Ingredients Diary: Sulfates

Image by SMN@Flickr

Image by SMN@Flickr

When looking for new products to try I also want to learn more about ingredients and choose more wisely what I am using in the future. Thus I thought it would be a good idea to introduce a new category called ‘Ingredients Diary’ where I note down what I found out about certain ingredients and if I choose to use them or not.

Ammonium Lauryl Sulfate

Ammonium lauryl sulphate is a surface-active agent or surfactant. Surfactants are partly water-soluble and partly oil-soluble. This allows oil and water to mix. (Source: Lush)

Sodium Lauryl Sulfate and Ammonium Lauryl Sulfate, salts of Lauryl Sulfate, are widely used surfactants. In cosmetics and personal care products, Sodium Lauryl Sulfate and Ammonium Lauryl Sulfate are used primarily in shampoos, bath products, hair colorings, facial makeup, deodorants, perfumes, and shaving preparations, but can also be found in other product formulations. (Source: CosmeticInfo)

Ammonium Lauryl Sulfate (ALS) (…) can irritate eyes, skin and lungs but is much milder and safer than SLS. (…) All of the above [Sodium Lauryl Sulphate, Sodium Laureth Sulphate and Ammonium Lauryl Sulfate] are anionic surfactants (or wetting agents) which are used to lower the surface tension of water. (Source: TrueNatural.com)

Ratings:

Sodium Lauryl Sulfate

Versatile ingredient composed of several non-volatile alcohols. Functions primarily as a surfactant but can also be used as a skin-conditioning agent, emulsifier, and solvent. Sodium lauryl sulfate (SLS) is one of the most irritating cleansing agents used in skin-care products. In fact, it’s considered a standard comparison substance for measuring skin irritancy of other ingredients. (Source: Paula’s Choice)

Both SLS and SLES are very effective ingredients used in cleansing products and as creams and lotions. In this function, surfactants wet body surfaces, emulsify or solubilize oils, and suspend soil. These ingredients contribute foaming and lathering properties to cleansing products and bubble baths. (…)  There is no direct or circumstantial evidence that these two ingredients have any carcinogenic potential. The studies that have been conducted on SLS and SLES indicate that both are safe under proper conditions of use. (…) SLS and SLES can cause skin irritation in some persons, which is one reason why it is important to follow the label instructions when using a cosmetic product. (Source: CosmeticInfo)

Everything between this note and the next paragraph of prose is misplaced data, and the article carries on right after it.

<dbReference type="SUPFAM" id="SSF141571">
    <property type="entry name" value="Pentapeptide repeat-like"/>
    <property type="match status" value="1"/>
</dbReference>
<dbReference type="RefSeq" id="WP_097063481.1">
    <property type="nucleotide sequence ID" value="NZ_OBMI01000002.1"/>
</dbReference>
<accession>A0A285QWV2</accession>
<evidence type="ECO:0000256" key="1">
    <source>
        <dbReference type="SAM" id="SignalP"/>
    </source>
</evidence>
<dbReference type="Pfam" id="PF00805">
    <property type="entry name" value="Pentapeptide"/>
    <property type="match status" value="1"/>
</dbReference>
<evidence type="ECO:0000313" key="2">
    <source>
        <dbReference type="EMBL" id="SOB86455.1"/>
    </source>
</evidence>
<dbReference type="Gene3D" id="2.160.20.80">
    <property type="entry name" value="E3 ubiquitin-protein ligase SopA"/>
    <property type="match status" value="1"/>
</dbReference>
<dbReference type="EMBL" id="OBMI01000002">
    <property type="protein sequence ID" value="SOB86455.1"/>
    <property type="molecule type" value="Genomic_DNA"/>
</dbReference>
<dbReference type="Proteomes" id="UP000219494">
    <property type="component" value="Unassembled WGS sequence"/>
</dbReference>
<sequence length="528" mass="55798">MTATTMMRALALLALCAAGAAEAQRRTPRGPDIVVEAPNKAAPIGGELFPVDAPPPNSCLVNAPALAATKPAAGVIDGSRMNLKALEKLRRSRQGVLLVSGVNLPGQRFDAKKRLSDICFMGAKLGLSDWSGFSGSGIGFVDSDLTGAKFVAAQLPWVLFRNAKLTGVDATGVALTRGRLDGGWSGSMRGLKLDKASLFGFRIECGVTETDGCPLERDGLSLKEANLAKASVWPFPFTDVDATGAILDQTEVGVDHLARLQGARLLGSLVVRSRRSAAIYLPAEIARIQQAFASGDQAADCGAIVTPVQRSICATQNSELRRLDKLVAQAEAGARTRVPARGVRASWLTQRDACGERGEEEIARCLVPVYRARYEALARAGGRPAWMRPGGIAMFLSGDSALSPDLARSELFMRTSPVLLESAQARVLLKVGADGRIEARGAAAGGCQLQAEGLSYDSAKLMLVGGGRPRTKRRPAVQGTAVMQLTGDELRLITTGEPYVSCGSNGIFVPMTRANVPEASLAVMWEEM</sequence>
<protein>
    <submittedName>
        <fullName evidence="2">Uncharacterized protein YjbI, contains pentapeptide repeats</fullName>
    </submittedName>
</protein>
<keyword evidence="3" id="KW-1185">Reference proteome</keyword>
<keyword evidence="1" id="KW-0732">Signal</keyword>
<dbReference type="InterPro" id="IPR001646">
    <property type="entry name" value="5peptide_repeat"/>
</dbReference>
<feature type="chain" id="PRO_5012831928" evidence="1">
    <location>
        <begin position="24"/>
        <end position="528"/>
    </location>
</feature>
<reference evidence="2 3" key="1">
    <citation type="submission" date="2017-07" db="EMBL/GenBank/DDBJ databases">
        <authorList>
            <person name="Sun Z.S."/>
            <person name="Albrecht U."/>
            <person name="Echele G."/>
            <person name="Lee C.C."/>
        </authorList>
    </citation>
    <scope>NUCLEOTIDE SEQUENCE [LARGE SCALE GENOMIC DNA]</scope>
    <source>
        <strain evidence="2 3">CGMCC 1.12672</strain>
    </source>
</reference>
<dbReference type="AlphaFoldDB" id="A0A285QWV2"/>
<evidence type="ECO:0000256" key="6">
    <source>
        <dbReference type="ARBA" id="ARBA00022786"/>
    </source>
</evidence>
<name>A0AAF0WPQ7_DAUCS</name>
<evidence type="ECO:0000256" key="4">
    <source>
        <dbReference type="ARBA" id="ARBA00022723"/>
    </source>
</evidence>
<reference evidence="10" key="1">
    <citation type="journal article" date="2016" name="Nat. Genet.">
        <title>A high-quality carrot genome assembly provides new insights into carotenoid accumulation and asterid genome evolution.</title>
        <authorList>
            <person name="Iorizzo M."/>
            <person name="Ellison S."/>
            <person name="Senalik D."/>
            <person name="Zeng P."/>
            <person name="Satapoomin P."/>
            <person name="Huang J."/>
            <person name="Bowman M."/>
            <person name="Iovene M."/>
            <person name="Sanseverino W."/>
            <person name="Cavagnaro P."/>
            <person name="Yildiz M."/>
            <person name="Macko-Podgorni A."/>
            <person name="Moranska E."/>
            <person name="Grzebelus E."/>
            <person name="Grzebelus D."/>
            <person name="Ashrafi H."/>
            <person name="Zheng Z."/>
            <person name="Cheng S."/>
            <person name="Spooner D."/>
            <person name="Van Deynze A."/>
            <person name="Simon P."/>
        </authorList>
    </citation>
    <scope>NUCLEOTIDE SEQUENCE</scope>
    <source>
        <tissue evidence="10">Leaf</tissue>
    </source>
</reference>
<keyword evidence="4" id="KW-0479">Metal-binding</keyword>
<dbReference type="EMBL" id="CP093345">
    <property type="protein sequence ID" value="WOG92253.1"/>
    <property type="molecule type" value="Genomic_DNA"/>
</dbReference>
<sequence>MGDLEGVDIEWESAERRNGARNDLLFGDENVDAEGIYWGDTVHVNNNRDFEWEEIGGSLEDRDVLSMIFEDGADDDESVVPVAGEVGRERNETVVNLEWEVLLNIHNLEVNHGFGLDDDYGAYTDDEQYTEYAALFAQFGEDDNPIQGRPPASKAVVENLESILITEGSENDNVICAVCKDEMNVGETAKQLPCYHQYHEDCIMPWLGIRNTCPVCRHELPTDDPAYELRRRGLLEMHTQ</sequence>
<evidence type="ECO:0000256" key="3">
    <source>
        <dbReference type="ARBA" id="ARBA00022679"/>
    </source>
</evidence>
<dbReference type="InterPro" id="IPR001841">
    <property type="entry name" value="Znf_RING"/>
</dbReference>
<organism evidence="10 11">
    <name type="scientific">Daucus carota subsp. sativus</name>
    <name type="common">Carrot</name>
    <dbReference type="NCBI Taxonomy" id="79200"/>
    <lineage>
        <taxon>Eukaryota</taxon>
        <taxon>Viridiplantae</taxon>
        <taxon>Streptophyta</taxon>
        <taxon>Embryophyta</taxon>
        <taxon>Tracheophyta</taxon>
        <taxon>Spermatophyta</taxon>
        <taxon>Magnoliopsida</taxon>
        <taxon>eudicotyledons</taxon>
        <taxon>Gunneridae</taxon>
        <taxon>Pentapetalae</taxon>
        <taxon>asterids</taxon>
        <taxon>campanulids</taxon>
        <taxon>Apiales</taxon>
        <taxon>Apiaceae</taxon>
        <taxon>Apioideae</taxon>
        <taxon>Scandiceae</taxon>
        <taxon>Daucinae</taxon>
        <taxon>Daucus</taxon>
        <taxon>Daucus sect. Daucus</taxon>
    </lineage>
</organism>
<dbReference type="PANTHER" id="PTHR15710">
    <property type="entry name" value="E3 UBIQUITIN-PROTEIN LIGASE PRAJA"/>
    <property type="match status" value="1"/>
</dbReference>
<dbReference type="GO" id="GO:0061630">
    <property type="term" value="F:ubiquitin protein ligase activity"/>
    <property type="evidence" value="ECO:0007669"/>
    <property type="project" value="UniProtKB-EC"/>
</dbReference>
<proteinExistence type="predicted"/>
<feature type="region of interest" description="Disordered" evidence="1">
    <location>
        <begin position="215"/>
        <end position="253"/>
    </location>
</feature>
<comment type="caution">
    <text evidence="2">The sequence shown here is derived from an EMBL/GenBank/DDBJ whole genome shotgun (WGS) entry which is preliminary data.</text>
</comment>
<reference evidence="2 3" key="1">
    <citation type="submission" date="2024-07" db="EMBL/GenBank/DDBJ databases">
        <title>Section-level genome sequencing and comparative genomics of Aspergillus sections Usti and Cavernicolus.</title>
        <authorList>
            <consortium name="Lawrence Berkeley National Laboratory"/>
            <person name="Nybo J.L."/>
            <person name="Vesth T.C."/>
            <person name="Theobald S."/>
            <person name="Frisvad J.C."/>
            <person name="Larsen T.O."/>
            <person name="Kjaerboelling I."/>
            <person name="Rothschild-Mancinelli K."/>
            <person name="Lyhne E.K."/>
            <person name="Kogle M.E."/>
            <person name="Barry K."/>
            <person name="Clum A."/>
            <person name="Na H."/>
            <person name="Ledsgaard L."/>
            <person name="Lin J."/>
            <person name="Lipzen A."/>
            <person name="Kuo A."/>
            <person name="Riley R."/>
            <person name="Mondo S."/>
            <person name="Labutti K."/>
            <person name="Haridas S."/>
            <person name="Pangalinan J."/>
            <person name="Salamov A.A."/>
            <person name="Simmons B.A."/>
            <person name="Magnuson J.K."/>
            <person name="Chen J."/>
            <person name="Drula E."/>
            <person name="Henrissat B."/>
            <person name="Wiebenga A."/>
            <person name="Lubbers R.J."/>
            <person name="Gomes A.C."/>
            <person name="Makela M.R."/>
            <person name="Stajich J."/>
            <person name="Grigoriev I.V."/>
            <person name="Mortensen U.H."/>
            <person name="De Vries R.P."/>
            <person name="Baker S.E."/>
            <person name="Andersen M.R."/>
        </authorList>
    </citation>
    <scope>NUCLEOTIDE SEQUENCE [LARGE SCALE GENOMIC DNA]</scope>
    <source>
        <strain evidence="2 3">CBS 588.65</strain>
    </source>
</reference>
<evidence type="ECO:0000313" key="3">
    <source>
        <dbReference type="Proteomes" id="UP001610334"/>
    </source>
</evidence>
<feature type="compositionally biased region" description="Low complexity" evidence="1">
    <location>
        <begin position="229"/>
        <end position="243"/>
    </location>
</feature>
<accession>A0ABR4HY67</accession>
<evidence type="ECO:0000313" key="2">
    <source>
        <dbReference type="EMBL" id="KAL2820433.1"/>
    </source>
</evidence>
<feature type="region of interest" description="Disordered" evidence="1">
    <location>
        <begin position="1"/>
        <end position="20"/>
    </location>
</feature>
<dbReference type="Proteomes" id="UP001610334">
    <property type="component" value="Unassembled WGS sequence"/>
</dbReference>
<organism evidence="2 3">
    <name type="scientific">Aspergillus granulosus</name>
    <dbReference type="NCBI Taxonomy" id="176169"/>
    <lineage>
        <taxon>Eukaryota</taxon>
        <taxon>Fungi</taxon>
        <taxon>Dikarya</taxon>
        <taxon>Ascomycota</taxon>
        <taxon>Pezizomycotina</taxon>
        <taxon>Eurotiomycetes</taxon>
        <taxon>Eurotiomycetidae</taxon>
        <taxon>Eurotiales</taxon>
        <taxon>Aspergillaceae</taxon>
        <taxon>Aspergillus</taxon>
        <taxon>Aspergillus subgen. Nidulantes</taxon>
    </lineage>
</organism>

Ratings:

Sodium Coco Sulfate

A surfactant derived from coconut oil. SCS is a mild cleanser and conditioner that also boosts foam and bubbles. Compared to commonly used alternatives (like sodium lauryl sulfate), sodium coco sulfate is very mild, non-irritating, and not suspected to be potentially toxic or harmful to the environment. (Source: Honestly Blog)

What they’re talking about here is where they’re getting the raw materials—in this case, the lauryl alcohol. Getting back to chemistry, SLS is synthesized in the lab by treating lauryl alcohol with sulfur trioxide gas or chlorosulfuric acid. Lauryl alcohol can come from petroleum, but it can also come from coconut oil. (…) No matter where the alcohol comes from, it’s still mixed with the other chemicals to produce SLS or SLES or other forms of the ingredient. The result is still a chemical that is a long way from the original coconut oil. (Source: Dr. Frank Lipman.com)

sodium coco sulfate is largely SLS, with all the concerns that are linked to that product. Basically it is just another way to hide SLS in formulations with yet another name. Both sodium coco sulfate and SLS are synthetic detergents and should never be part of any natural cleanser. Natural products that are kind to your skin, and environmentally friendly, will not contain lauryl sulfate, laureth sulfate, coco sulfate or any of the long list of other synthetic detergents. (Source: Hebebotanicals)

Ratings:

Summary:

According to CosmeticInfo SLS and SLES are not problematic and safe to use in cosmetics and the fact that many people are avoiding them is based on an Internet hoax. However, the fact that it can cause irritation and I generally prefer a basic and natural ingredients list if possible, I think I will try to avoid both Sodium Lauryl Sulfate as well as Sodium Coco Sulfate, the latter being almost the same thing, in order to receive more natural and clean products. So far I am not completely sure what to think of Ammonium Lauryl Sulfate and wether I should make sure not to use any products that contain it. If you have any recommendations please share them in the comments.

More information:

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